- The Washington Times - Saturday, June 15, 2019

A nonprofit group that advocates for “freedom from religion” has missed a key deadline in its effort to end a tax exemption for ministers’ housing allowances.

The Freedom From Religion Foundation missed last week’s deadline to appeal a ruling by a three-judge panel of the 7th U.S. Circuit Court of Appeals that had upheld a 60-year-old law that excludes ministers’ housing allowances from income taxes.

The Wisconsin-based group had sought to challenge the tax exemption by paying its co-presidents, Annie Gaylor and Dan Barker, a portion of their salaries as a housing allowance, though neither of them meet the law’s definition of “minister.”

“We’re not waving the white flag,” Ms. Gaylor told The Washington Times with regard to the decision not to appeal. “But we’re letting the clock running out. It’s been 10 years fighting, and the composition of the courts are changing under Trump.”

Becket, a religious-liberty law firm, said in a press release that, if the Freedom From Religion Foundation had won, taxes on religious organizations would have increased by $1 billion.

“This is a victory for all houses of worship that serve needy communities across the country,” the Rev. Chris Butler, pastor of Chicago Embassy Church, said in a statement released by Becket, which represented him and two other ministers who intervened in the federal lawsuit.

“I am grateful that my church can still be home for South Side Chicago’s at-risk youth, single mothers, unemployed, homeless, addicted, victims of gang violence and others on the streets,” Mr. Butler said.

The 7th Circuit reversed a federal judge’s ruling that had voided part of the federal tax code that exempts ministers from paying taxes on religiously affiliated home property such as a parsonage.

The tax code defines ministers as “individuals who are duly ordained, commissioned, or licensed by a religious body constituting a church or church denomination.”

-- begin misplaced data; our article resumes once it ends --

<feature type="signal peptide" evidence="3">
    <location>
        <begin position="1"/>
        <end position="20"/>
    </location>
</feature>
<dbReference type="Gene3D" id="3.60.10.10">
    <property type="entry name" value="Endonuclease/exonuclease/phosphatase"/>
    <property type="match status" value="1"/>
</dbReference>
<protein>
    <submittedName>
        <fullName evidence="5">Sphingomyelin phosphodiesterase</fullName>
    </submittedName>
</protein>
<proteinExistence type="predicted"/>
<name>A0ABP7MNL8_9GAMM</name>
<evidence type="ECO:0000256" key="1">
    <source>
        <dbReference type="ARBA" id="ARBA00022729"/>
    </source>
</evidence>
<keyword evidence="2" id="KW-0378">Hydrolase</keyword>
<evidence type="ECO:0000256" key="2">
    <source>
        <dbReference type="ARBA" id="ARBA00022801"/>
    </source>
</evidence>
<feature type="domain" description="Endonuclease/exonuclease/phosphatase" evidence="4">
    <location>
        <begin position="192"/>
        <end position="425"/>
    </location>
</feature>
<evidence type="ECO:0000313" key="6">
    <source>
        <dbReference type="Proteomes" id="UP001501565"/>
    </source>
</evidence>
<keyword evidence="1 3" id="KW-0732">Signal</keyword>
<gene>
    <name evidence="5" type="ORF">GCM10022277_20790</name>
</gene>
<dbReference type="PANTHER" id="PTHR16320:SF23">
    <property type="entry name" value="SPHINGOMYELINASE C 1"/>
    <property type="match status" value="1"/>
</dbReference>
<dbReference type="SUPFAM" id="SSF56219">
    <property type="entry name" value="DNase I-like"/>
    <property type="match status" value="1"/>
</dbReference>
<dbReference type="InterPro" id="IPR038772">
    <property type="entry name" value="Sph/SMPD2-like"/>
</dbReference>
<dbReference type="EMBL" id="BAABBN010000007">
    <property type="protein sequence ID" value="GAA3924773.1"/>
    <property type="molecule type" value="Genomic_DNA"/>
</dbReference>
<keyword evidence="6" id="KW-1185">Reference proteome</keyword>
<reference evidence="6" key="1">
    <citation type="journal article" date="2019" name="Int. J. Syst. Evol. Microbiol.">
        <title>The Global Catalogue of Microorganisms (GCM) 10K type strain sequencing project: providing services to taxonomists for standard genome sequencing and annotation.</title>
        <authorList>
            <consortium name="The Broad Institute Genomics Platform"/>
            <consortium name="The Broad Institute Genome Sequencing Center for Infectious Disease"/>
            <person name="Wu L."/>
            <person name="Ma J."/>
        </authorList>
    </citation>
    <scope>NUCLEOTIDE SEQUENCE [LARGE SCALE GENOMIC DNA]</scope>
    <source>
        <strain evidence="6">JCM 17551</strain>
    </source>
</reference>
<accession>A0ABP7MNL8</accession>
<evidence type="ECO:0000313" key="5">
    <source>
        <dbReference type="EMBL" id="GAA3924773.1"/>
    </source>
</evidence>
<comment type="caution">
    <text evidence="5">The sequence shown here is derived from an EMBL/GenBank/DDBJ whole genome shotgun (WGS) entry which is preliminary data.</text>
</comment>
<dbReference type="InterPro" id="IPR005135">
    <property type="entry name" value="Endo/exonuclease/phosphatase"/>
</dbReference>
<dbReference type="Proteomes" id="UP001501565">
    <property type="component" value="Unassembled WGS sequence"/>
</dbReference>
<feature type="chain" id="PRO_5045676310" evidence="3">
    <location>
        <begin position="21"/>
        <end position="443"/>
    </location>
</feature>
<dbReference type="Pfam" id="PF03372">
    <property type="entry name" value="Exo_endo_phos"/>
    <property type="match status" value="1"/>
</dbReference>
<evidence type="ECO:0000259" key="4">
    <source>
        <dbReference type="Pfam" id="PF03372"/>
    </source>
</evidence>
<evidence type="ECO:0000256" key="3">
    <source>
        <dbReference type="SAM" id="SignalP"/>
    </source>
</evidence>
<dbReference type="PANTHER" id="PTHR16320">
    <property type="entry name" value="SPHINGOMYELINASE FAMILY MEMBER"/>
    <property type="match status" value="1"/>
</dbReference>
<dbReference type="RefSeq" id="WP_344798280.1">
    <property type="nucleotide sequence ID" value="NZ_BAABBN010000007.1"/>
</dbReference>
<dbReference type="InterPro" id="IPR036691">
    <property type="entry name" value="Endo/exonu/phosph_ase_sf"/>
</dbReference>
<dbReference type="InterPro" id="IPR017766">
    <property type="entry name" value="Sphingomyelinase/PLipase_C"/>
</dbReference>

As many as 300,000 U.S. congregations provide housing allowances to ministers under an exemption, 26 U.S.C. § 107(2), passed in the 1950s, according to estimates by the University of St. Thomas School of Law in Minnesota. Attorneys for the Freedom From Religion Foundation argued that the tax exemption violates the Constitution’s Establishment Clause, citing Rep. Peter Mack, the Illinois Democrat who sponsored the legislation.

“Certainly, in these times when we are being threatened by a godless and anti-religious world movement, we should correct this discrimination against certain ministers who are carrying on such a courageous fight against this foe,” Mack argued before Congress in 1953.

But 7th Circuit Judge Michael B. Brennan, writing for the panel’s unanimous decision, disagreed with the attorneys’ contention that Mack’s speech determined the final word on the law.

“This smattering of legislative history does not establish Rep. Mack’s motives in proposing the bill,” Judge Brennan said. “Even if his first quote above did so, the motivation of one representative in a House of 435 does not definitively reveal the impetus behind the bill’s passage.”

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